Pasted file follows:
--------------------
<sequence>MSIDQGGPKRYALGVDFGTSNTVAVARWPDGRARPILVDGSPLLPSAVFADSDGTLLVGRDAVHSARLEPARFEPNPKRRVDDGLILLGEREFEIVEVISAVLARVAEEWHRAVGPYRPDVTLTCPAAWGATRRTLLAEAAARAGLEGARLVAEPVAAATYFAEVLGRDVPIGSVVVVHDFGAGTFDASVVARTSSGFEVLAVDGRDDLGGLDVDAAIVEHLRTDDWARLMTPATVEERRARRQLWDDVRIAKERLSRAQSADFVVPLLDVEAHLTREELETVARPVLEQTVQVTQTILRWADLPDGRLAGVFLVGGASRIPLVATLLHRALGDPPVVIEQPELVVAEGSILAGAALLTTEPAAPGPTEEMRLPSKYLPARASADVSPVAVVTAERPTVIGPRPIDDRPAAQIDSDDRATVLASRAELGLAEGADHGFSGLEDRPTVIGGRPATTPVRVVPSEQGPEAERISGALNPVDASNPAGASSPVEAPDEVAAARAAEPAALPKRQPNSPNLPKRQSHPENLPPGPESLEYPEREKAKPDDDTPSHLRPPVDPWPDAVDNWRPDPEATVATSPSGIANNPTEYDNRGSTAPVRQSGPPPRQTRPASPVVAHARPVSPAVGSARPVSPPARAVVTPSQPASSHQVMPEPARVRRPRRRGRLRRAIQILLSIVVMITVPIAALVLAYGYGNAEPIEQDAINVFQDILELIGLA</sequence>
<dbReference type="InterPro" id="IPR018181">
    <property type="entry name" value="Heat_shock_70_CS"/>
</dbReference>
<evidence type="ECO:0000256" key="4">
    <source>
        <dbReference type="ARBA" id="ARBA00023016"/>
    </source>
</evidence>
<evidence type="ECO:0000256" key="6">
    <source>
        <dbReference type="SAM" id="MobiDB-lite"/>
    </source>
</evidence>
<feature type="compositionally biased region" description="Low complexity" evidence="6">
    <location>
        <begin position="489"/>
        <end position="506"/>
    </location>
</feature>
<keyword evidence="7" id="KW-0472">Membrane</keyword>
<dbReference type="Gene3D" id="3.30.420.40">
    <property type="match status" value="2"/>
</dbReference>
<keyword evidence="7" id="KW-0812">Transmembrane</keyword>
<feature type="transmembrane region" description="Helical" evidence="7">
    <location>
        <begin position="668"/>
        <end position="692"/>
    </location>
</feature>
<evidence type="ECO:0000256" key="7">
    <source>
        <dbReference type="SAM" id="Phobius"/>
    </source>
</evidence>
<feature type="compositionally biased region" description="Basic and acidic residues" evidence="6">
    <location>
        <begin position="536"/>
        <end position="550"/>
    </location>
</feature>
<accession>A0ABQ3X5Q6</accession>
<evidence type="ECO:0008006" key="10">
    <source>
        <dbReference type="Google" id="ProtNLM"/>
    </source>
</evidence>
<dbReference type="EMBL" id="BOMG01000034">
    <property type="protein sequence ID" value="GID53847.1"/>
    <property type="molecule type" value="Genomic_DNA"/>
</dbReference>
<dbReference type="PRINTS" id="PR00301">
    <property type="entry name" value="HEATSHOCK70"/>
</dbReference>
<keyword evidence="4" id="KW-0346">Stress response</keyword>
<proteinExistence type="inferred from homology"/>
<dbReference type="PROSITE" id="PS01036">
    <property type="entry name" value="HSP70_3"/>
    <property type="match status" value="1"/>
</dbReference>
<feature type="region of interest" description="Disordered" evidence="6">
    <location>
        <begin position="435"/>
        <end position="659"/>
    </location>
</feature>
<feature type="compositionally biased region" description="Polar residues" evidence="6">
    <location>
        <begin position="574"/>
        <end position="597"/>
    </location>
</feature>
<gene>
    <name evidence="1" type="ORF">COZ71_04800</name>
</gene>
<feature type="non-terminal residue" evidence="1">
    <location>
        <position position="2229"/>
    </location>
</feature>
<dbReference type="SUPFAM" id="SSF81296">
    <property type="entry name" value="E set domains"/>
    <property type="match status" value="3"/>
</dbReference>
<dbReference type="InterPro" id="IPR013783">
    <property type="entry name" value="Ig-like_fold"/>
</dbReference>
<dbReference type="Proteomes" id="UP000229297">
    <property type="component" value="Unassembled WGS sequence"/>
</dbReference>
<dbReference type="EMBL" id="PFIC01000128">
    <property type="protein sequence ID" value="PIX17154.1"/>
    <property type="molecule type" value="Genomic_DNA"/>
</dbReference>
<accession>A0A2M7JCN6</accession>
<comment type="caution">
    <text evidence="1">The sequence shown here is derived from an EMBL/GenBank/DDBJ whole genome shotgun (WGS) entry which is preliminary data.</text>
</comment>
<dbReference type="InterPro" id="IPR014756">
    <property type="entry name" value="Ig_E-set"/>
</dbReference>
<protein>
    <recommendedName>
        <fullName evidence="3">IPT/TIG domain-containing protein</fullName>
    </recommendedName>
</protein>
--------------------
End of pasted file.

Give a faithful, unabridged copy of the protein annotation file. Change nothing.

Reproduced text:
<sequence>MSIDQGGPKRYALGVDFGTSNTVAVARWPDGRARPILVDGSPLLPSAVFADSDGTLLVGRDAVHSARLEPARFEPNPKRRVDDGLILLGEREFEIVEVISAVLARVAEEWHRAVGPYRPDVTLTCPAAWGATRRTLLAEAAARAGLEGARLVAEPVAAATYFAEVLGRDVPIGSVVVVHDFGAGTFDASVVARTSSGFEVLAVDGRDDLGGLDVDAAIVEHLRTDDWARLMTPATVEERRARRQLWDDVRIAKERLSRAQSADFVVPLLDVEAHLTREELETVARPVLEQTVQVTQTILRWADLPDGRLAGVFLVGGASRIPLVATLLHRALGDPPVVIEQPELVVAEGSILAGAALLTTEPAAPGPTEEMRLPSKYLPARASADVSPVAVVTAERPTVIGPRPIDDRPAAQIDSDDRATVLASRAELGLAEGADHGFSGLEDRPTVIGGRPATTPVRVVPSEQGPEAERISGALNPVDASNPAGASSPVEAPDEVAAARAAEPAALPKRQPNSPNLPKRQSHPENLPPGPESLEYPEREKAKPDDDTPSHLRPPVDPWPDAVDNWRPDPEATVATSPSGIANNPTEYDNRGSTAPVRQSGPPPRQTRPASPVVAHARPVSPAVGSARPVSPPARAVVTPSQPASSHQVMPEPARVRRPRRRGRLRRAIQILLSIVVMITVPIAALVLAYGYGNAEPIEQDAINVFQDILELIGLA</sequence>
<dbReference type="InterPro" id="IPR018181">
    <property type="entry name" value="Heat_shock_70_CS"/>
</dbReference>
<evidence type="ECO:0000256" key="4">
    <source>
        <dbReference type="ARBA" id="ARBA00023016"/>
    </source>
</evidence>
<evidence type="ECO:0000256" key="6">
    <source>
        <dbReference type="SAM" id="MobiDB-lite"/>
    </source>
</evidence>
<feature type="compositionally biased region" description="Low complexity" evidence="6">
    <location>
        <begin position="489"/>
        <end position="506"/>
    </location>
</feature>
<keyword evidence="7" id="KW-0472">Membrane</keyword>
<dbReference type="Gene3D" id="3.30.420.40">
    <property type="match status" value="2"/>
</dbReference>
<keyword evidence="7" id="KW-0812">Transmembrane</keyword>
<feature type="transmembrane region" description="Helical" evidence="7">
    <location>
        <begin position="668"/>
        <end position="692"/>
    </location>
</feature>
<evidence type="ECO:0000256" key="7">
    <source>
        <dbReference type="SAM" id="Phobius"/>
    </source>
</evidence>
<feature type="compositionally biased region" description="Basic and acidic residues" evidence="6">
    <location>
        <begin position="536"/>
        <end position="550"/>
    </location>
</feature>
<accession>A0ABQ3X5Q6</accession>
<evidence type="ECO:0008006" key="10">
    <source>
        <dbReference type="Google" id="ProtNLM"/>
    </source>
</evidence>
<dbReference type="EMBL" id="BOMG01000034">
    <property type="protein sequence ID" value="GID53847.1"/>
    <property type="molecule type" value="Genomic_DNA"/>
</dbReference>
<dbReference type="PRINTS" id="PR00301">
    <property type="entry name" value="HEATSHOCK70"/>
</dbReference>
<keyword evidence="4" id="KW-0346">Stress response</keyword>
<proteinExistence type="inferred from homology"/>
<dbReference type="PROSITE" id="PS01036">
    <property type="entry name" value="HSP70_3"/>
    <property type="match status" value="1"/>
</dbReference>
<feature type="region of interest" description="Disordered" evidence="6">
    <location>
        <begin position="435"/>
        <end position="659"/>
    </location>
</feature>
<feature type="compositionally biased region" description="Polar residues" evidence="6">
    <location>
        <begin position="574"/>
        <end position="597"/>
    </location>
</feature>
<gene>
    <name evidence="1" type="ORF">COZ71_04800</name>
</gene>
<feature type="non-terminal residue" evidence="1">
    <location>
        <position position="2229"/>
    </location>
</feature>
<dbReference type="SUPFAM" id="SSF81296">
    <property type="entry name" value="E set domains"/>
    <property type="match status" value="3"/>
</dbReference>
<dbReference type="InterPro" id="IPR013783">
    <property type="entry name" value="Ig-like_fold"/>
</dbReference>
<dbReference type="Proteomes" id="UP000229297">
    <property type="component" value="Unassembled WGS sequence"/>
</dbReference>
<dbReference type="EMBL" id="PFIC01000128">
    <property type="protein sequence ID" value="PIX17154.1"/>
    <property type="molecule type" value="Genomic_DNA"/>
</dbReference>
<accession>A0A2M7JCN6</accession>
<comment type="caution">
    <text evidence="1">The sequence shown here is derived from an EMBL/GenBank/DDBJ whole genome shotgun (WGS) entry which is preliminary data.</text>
</comment>
<dbReference type="InterPro" id="IPR014756">
    <property type="entry name" value="Ig_E-set"/>
</dbReference>
<protein>
    <recommendedName>
        <fullName evidence="3">IPT/TIG domain-containing protein</fullName>
    </recommendedName>
</protein>